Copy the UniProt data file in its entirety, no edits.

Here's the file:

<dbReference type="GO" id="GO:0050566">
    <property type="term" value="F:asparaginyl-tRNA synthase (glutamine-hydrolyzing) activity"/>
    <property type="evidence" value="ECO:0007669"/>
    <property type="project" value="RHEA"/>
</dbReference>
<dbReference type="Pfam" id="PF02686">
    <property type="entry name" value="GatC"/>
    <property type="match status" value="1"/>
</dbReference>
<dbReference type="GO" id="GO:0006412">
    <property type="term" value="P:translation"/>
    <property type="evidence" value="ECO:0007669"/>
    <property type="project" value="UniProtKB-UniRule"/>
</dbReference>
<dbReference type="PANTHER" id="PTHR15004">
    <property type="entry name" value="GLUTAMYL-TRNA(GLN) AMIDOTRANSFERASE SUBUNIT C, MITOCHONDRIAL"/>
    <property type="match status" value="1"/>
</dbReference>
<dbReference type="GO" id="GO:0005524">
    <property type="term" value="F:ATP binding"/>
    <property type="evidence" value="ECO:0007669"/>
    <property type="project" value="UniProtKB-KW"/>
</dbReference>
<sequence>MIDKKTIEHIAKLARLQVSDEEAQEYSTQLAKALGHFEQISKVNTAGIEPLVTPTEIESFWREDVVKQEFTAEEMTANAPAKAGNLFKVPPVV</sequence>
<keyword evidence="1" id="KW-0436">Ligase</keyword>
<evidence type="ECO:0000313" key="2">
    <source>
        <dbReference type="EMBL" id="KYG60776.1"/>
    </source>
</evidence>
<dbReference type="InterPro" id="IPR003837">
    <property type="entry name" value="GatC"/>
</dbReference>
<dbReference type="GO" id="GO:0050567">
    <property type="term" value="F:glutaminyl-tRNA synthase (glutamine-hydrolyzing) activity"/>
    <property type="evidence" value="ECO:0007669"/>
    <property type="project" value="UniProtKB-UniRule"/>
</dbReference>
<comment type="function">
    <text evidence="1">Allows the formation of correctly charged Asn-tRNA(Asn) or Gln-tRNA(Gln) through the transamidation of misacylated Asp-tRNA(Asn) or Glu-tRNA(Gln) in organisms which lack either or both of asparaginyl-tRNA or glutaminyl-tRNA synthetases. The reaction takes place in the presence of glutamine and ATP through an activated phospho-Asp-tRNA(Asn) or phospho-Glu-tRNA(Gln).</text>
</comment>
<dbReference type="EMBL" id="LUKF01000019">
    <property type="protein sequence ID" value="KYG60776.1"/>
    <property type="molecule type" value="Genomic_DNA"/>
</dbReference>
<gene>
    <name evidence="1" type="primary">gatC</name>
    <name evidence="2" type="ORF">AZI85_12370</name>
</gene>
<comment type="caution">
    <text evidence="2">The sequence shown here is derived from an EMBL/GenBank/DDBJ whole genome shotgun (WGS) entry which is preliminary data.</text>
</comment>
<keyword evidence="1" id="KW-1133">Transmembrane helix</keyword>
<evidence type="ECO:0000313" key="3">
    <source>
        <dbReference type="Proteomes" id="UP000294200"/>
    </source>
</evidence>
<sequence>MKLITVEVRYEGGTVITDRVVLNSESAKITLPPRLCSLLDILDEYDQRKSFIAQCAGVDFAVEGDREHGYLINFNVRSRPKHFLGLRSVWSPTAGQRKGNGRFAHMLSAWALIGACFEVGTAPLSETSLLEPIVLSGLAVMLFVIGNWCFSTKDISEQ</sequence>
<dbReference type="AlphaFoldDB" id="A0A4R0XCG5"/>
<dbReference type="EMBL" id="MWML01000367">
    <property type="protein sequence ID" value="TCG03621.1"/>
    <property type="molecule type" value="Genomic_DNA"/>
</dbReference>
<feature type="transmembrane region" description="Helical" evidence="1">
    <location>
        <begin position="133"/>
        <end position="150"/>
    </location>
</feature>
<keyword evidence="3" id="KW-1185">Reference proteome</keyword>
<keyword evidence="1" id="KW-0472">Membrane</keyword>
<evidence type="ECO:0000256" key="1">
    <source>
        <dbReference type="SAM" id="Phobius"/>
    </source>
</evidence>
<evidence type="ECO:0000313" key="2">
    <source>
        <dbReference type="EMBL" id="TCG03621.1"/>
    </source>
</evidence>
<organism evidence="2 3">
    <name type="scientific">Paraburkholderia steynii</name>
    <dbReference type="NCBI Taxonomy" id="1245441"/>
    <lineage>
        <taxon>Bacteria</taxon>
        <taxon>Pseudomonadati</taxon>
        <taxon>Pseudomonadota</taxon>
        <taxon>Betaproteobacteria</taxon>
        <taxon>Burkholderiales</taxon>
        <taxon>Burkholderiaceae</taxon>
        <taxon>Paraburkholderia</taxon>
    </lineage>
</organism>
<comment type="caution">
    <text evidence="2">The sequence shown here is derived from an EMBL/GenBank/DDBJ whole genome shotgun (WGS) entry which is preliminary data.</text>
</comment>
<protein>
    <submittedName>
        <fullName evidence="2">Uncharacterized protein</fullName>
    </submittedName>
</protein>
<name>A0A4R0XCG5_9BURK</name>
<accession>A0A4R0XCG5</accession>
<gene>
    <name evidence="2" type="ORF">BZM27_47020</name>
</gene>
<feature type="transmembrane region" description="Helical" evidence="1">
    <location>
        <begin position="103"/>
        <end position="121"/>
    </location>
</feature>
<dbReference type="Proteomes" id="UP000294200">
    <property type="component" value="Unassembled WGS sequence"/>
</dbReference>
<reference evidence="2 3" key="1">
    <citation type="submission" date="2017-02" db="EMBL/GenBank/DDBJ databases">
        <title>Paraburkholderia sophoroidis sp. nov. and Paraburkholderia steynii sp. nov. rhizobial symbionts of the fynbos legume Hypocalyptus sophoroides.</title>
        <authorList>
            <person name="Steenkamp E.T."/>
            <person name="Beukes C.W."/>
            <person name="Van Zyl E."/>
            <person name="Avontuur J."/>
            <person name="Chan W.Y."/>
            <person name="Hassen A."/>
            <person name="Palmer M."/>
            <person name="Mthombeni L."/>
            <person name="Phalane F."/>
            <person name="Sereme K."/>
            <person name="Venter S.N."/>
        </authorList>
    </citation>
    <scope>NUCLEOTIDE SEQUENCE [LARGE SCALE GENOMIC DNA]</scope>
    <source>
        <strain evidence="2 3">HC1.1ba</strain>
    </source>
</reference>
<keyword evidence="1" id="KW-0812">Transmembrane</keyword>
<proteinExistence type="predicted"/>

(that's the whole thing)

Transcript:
<dbReference type="GO" id="GO:0050566">
    <property type="term" value="F:asparaginyl-tRNA synthase (glutamine-hydrolyzing) activity"/>
    <property type="evidence" value="ECO:0007669"/>
    <property type="project" value="RHEA"/>
</dbReference>
<dbReference type="Pfam" id="PF02686">
    <property type="entry name" value="GatC"/>
    <property type="match status" value="1"/>
</dbReference>
<dbReference type="GO" id="GO:0006412">
    <property type="term" value="P:translation"/>
    <property type="evidence" value="ECO:0007669"/>
    <property type="project" value="UniProtKB-UniRule"/>
</dbReference>
<dbReference type="PANTHER" id="PTHR15004">
    <property type="entry name" value="GLUTAMYL-TRNA(GLN) AMIDOTRANSFERASE SUBUNIT C, MITOCHONDRIAL"/>
    <property type="match status" value="1"/>
</dbReference>
<dbReference type="GO" id="GO:0005524">
    <property type="term" value="F:ATP binding"/>
    <property type="evidence" value="ECO:0007669"/>
    <property type="project" value="UniProtKB-KW"/>
</dbReference>
<sequence>MIDKKTIEHIAKLARLQVSDEEAQEYSTQLAKALGHFEQISKVNTAGIEPLVTPTEIESFWREDVVKQEFTAEEMTANAPAKAGNLFKVPPVV</sequence>
<keyword evidence="1" id="KW-0436">Ligase</keyword>
<evidence type="ECO:0000313" key="2">
    <source>
        <dbReference type="EMBL" id="KYG60776.1"/>
    </source>
</evidence>
<dbReference type="InterPro" id="IPR003837">
    <property type="entry name" value="GatC"/>
</dbReference>
<dbReference type="GO" id="GO:0050567">
    <property type="term" value="F:glutaminyl-tRNA synthase (glutamine-hydrolyzing) activity"/>
    <property type="evidence" value="ECO:0007669"/>
    <property type="project" value="UniProtKB-UniRule"/>
</dbReference>
<comment type="function">
    <text evidence="1">Allows the formation of correctly charged Asn-tRNA(Asn) or Gln-tRNA(Gln) through the transamidation of misacylated Asp-tRNA(Asn) or Glu-tRNA(Gln) in organisms which lack either or both of asparaginyl-tRNA or glutaminyl-tRNA synthetases. The reaction takes place in the presence of glutamine and ATP through an activated phospho-Asp-tRNA(Asn) or phospho-Glu-tRNA(Gln).</text>
</comment>
<dbReference type="EMBL" id="LUKF01000019">
    <property type="protein sequence ID" value="KYG60776.1"/>
    <property type="molecule type" value="Genomic_DNA"/>
</dbReference>
<gene>
    <name evidence="1" type="primary">gatC</name>
    <name evidence="2" type="ORF">AZI85_12370</name>
</gene>
<comment type="caution">
    <text evidence="2">The sequence shown here is derived from an EMBL/GenBank/DDBJ whole genome shotgun (WGS) entry which is preliminary data.</text>
</comment>
<keyword evidence="1" id="KW-1133">Transmembrane helix</keyword>
<evidence type="ECO:0000313" key="3">
    <source>
        <dbReference type="Proteomes" id="UP000294200"/>
    </source>
</evidence>
<sequence>MKLITVEVRYEGGTVITDRVVLNSESAKITLPPRLCSLLDILDEYDQRKSFIAQCAGVDFAVEGDREHGYLINFNVRSRPKHFLGLRSVWSPTAGQRKGNGRFAHMLSAWALIGACFEVGTAPLSETSLLEPIVLSGLAVMLFVIGNWCFSTKDISEQ</sequence>
<dbReference type="AlphaFoldDB" id="A0A4R0XCG5"/>
<dbReference type="EMBL" id="MWML01000367">
    <property type="protein sequence ID" value="TCG03621.1"/>
    <property type="molecule type" value="Genomic_DNA"/>
</dbReference>
<feature type="transmembrane region" description="Helical" evidence="1">
    <location>
        <begin position="133"/>
        <end position="150"/>
    </location>
</feature>
<keyword evidence="3" id="KW-1185">Reference proteome</keyword>
<keyword evidence="1" id="KW-0472">Membrane</keyword>
<evidence type="ECO:0000256" key="1">
    <source>
        <dbReference type="SAM" id="Phobius"/>
    </source>
</evidence>
<evidence type="ECO:0000313" key="2">
    <source>
        <dbReference type="EMBL" id="TCG03621.1"/>
    </source>
</evidence>
<organism evidence="2 3">
    <name type="scientific">Paraburkholderia steynii</name>
    <dbReference type="NCBI Taxonomy" id="1245441"/>
    <lineage>
        <taxon>Bacteria</taxon>
        <taxon>Pseudomonadati</taxon>
        <taxon>Pseudomonadota</taxon>
        <taxon>Betaproteobacteria</taxon>
        <taxon>Burkholderiales</taxon>
        <taxon>Burkholderiaceae</taxon>
        <taxon>Paraburkholderia</taxon>
    </lineage>
</organism>
<comment type="caution">
    <text evidence="2">The sequence shown here is derived from an EMBL/GenBank/DDBJ whole genome shotgun (WGS) entry which is preliminary data.</text>
</comment>
<protein>
    <submittedName>
        <fullName evidence="2">Uncharacterized protein</fullName>
    </submittedName>
</protein>
<name>A0A4R0XCG5_9BURK</name>
<accession>A0A4R0XCG5</accession>
<gene>
    <name evidence="2" type="ORF">BZM27_47020</name>
</gene>
<feature type="transmembrane region" description="Helical" evidence="1">
    <location>
        <begin position="103"/>
        <end position="121"/>
    </location>
</feature>
<dbReference type="Proteomes" id="UP000294200">
    <property type="component" value="Unassembled WGS sequence"/>
</dbReference>
<reference evidence="2 3" key="1">
    <citation type="submission" date="2017-02" db="EMBL/GenBank/DDBJ databases">
        <title>Paraburkholderia sophoroidis sp. nov. and Paraburkholderia steynii sp. nov. rhizobial symbionts of the fynbos legume Hypocalyptus sophoroides.</title>
        <authorList>
            <person name="Steenkamp E.T."/>
            <person name="Beukes C.W."/>
            <person name="Van Zyl E."/>
            <person name="Avontuur J."/>
            <person name="Chan W.Y."/>
            <person name="Hassen A."/>
            <person name="Palmer M."/>
            <person name="Mthombeni L."/>
            <person name="Phalane F."/>
            <person name="Sereme K."/>
            <person name="Venter S.N."/>
        </authorList>
    </citation>
    <scope>NUCLEOTIDE SEQUENCE [LARGE SCALE GENOMIC DNA]</scope>
    <source>
        <strain evidence="2 3">HC1.1ba</strain>
    </source>
</reference>
<keyword evidence="1" id="KW-0812">Transmembrane</keyword>
<proteinExistence type="predicted"/>